Every month, they’d publish, print or promote in the same way, but with a different theme. Everyone knew their part in putting this together and it worked like a machine.
This made marketing very consistent and very effective. It also made it easier.
Once you have a system in place, it’s much easier to keep it going, right?
We use this type of system for our monthly clients, and you can do the same.
4 Main Steps to Seasonal Promotions
- Choose the holiday or seasonal promotions that make the most sense for your business. Start twice a year until you’re comfortable, then make it quarterly or monthly.
- Pick the tactics you’re going to use every time. It can be 2 steps or 10, just set a process you’re comfortable with.
- Adjust for the next theme and repeat.
Whether you carry this out yourself or get digital marketing help, once you set up the process, it gets easier each time.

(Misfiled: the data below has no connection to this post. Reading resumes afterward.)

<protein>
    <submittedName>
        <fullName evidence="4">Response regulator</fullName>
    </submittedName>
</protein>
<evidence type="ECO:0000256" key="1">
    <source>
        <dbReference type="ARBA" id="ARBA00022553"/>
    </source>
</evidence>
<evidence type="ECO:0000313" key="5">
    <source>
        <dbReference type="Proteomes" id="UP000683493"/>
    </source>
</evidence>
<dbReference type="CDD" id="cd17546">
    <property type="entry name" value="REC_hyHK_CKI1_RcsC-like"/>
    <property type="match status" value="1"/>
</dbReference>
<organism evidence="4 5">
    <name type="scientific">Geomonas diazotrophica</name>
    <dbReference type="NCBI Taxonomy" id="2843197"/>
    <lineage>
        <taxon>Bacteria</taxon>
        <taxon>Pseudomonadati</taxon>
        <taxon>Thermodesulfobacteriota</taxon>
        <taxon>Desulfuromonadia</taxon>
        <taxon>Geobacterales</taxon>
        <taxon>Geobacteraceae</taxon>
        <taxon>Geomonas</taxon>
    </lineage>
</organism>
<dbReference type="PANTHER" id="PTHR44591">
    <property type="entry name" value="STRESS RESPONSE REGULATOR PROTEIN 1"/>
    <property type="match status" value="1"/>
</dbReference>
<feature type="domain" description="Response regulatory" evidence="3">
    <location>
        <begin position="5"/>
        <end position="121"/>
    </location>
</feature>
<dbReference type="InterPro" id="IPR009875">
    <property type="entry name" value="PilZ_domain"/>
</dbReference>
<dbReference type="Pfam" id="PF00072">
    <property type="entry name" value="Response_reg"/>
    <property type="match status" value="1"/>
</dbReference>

Seasons or holidays to consider
Everyone thinks of Christmas, but there are many more options based on holidays, seasons and other events.
Here are just a few to choose from:
Seasons of the year
- Spring, Summer, Fall, and Winter
- January – New Year’s Eve, Martin Luther King Jr. Day
- February – Valentine’s Day, President’s Day
- March – St. Patrick’s Day
- April – April Fool’s Day, Easter, Earth Day
- May – Mother’s Day, Cinco de Mayo, Memorial Day
- June – Father’s Day
- July – Independence Day
- September – Labor Day
- October – Columbus Day, Halloween
- November – Veterans Day, Thanksgiving
- December – Christmas, Hanukkah, Kwanzaa, New Year’s Eve